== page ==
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Jazz - Released November 25, 2009 | Rhino Atlantic

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Some players from Ray Charles' big band are joined by many ringers from the Count Basie and Duke Ellington bands for the first half of this program, featuring Charles belting out six songs arranged by Quincy Jones. "Let the Good Times Roll" and "Deed I Do" are highlights, and there are solos by tenorman David "Fathead" Newman, trumpeter Marcus Belgrave, and (on "Two Years of Torture") tenor Paul Gonsalves. The remaining six numbers are ballads, with Charles backed by a string orchestra arranged by Ralph Burns (including "Come Rain or Come Shine" and "Don't Let the Sun Catch You Cryin'"). Charles' voice is heard throughout in peak form, giving soul to even the veteran standards. ~ Scott Yanow
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Blues - Released June 24, 2013 | Rhino Atlantic

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Pop - Released February 8, 2005 | Rhino Atlantic

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Metal - Released April 17, 2010 | Rhino Atlantic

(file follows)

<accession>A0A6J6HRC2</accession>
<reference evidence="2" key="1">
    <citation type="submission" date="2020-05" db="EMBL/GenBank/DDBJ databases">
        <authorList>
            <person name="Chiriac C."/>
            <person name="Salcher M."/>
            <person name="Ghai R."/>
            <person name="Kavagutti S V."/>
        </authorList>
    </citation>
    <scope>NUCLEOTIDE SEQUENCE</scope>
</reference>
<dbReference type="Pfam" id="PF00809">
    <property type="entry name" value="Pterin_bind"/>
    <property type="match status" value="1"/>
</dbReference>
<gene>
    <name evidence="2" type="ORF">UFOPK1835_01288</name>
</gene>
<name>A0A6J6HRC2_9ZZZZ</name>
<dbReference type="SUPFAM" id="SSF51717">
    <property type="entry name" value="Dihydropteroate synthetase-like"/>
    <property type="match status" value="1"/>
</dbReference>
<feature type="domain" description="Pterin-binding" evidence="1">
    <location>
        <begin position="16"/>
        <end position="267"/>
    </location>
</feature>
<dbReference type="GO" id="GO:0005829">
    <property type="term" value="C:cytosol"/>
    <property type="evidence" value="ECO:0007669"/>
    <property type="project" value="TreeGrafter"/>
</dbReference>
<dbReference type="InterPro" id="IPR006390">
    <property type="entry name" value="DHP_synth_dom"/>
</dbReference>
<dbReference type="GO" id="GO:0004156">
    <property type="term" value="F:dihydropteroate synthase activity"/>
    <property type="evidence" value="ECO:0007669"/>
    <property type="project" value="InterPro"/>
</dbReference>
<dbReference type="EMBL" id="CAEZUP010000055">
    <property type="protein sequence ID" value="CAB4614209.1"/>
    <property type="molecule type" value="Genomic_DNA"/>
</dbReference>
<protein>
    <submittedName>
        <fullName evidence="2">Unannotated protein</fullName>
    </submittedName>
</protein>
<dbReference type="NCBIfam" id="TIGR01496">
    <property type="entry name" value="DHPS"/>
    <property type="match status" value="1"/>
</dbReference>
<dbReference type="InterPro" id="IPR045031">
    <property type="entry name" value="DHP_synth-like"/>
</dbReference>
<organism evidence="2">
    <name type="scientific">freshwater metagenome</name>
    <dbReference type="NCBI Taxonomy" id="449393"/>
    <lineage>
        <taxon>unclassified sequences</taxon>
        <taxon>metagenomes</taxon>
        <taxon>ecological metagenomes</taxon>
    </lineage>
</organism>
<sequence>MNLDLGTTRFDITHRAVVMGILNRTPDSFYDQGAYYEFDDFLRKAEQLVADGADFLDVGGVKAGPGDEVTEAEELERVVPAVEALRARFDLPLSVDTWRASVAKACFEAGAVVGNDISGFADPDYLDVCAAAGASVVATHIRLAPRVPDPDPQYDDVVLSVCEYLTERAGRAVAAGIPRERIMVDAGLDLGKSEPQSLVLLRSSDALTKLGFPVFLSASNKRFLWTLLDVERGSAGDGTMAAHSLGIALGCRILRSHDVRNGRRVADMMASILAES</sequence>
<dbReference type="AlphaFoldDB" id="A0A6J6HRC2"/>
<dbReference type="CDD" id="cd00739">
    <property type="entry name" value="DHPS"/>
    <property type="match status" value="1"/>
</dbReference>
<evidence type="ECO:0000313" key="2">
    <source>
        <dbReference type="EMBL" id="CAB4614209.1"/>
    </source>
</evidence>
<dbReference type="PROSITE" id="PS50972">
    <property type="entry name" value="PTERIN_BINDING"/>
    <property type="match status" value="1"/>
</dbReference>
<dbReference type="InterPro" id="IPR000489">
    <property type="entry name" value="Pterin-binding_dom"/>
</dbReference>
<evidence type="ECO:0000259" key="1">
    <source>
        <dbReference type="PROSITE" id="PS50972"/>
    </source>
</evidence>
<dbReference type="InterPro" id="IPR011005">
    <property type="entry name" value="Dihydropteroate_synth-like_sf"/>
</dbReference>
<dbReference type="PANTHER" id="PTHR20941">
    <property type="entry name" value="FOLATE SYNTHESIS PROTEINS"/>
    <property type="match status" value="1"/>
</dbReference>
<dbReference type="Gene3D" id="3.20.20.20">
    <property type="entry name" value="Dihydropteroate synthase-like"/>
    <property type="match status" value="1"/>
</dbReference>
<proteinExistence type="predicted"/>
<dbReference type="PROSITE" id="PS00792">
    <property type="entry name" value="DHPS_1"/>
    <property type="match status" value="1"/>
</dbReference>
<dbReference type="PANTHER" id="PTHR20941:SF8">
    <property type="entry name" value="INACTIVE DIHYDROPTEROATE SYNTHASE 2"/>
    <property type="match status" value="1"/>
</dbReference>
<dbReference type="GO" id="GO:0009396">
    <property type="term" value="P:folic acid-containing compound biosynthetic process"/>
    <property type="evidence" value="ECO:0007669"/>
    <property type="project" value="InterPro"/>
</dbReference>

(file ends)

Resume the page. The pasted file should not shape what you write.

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Although Vulgar Display of Power remains Pantera's best and definitive album, Cowboys from Hell was the creative breakthrough that set the stage for its conception. Not only were its demos responsible for getting Pantera signed to a major label in the first place, but its fresh musical perspective also gave them a much-needed blank slate with which to conquer the 1990s and, first and foremost, erase their 1980s failures. These failures were cataloged on no less than four independently released LPs packed with largely derivative and thoroughly unimpressive hair metal, and only the fourth of them even counted with recently installed lead vocalist Phil Anselmo, whose broader influences and irrepressible energy cannot be underestimated in altering Pantera's fate. As the "new guy" entering the Texans' insular world, Anselmo made only tentative contributions to that fourth Pantera album, 1988's Power Metal, but its incremental heaviness and titular statement of intent nevertheless presaged the wholesale reinvention that would be effectively crystallized by Cowboys from Hell. Here, at last, virtuoso guitarist Diamond (soon to be rechristened Dimebag) Darrell Abbott was finally inspired to snap out of the rampant Van Halen-isms that had creatively shackled his formidable talents thus far, and established his own unmistakable imprint for the instrument, and, by extension, Pantera's signature sound. This was characterized by a subtlety-free sledgehammer approach informed by, but not beholden to, recent developments in extreme metal, as well as a groove-laden, muscular riffing style punctuated by squealing pinch harmonics -- as illustrated to perfection by the downtuned post-thrash beatdown of the title track, "Primal Concrete Sledge," and "The Art of Shredding," among others. For his part, Anselmo was only too eager to decorate Darrell's blunt rhythmic onslaught with cavernous roars declaiming impetuous and empowering lyrics that challenged all comers. In the process, he virtually abandoned his impressive melodic singing range (on par with the great Rob Halford) altogether, only reaching for those higher registers on "Shattered" (a rather misplaced throwback to the power metal era) and the stately lament "Cemetery Gates," which, years later, would sadly serve as requiem for Darrell's untimely passing. Not to be left out, drummer Vinnie Paul almost matched his baby brother's coming-out party with a heretofore unknown percussive dexterity, and bassist Rex Brown not only managed to keep up with Darrell's six-string tour de force, but bolstered the band's bottom end with added gut-punching power. So it was that, in what can truly be described as a collective ritual of musical catharsis, the members of Pantera were reborn as Cowboys from Hell, simultaneously defining an entirely new subgenre in the process: groove metal. [Indeed, such was the album's lasting impact that in time it was accorded a 20th anniversary reissue comprised of three separate discs: the first contained a complete remastering of the original set; the second packed 12 live recordings, of which seven (recorded at the 1990 Foundations Forum music industry event) were previously unreleased; and the third collected the all-important album demos (most of them very faithful to the album versions, although "Shattered" boasts an intro that was later dropped -- "Cemetery Gates" still lacks the intro it got) plus a never-heard album outtake called "The Will to Survive," which, with its more traditional heavy metal riff and predominating melodic vocals from Anselmo, wouldn't have sounded out of place on Judas Priest's Painkiller.] ~ Eduardo Rivadavia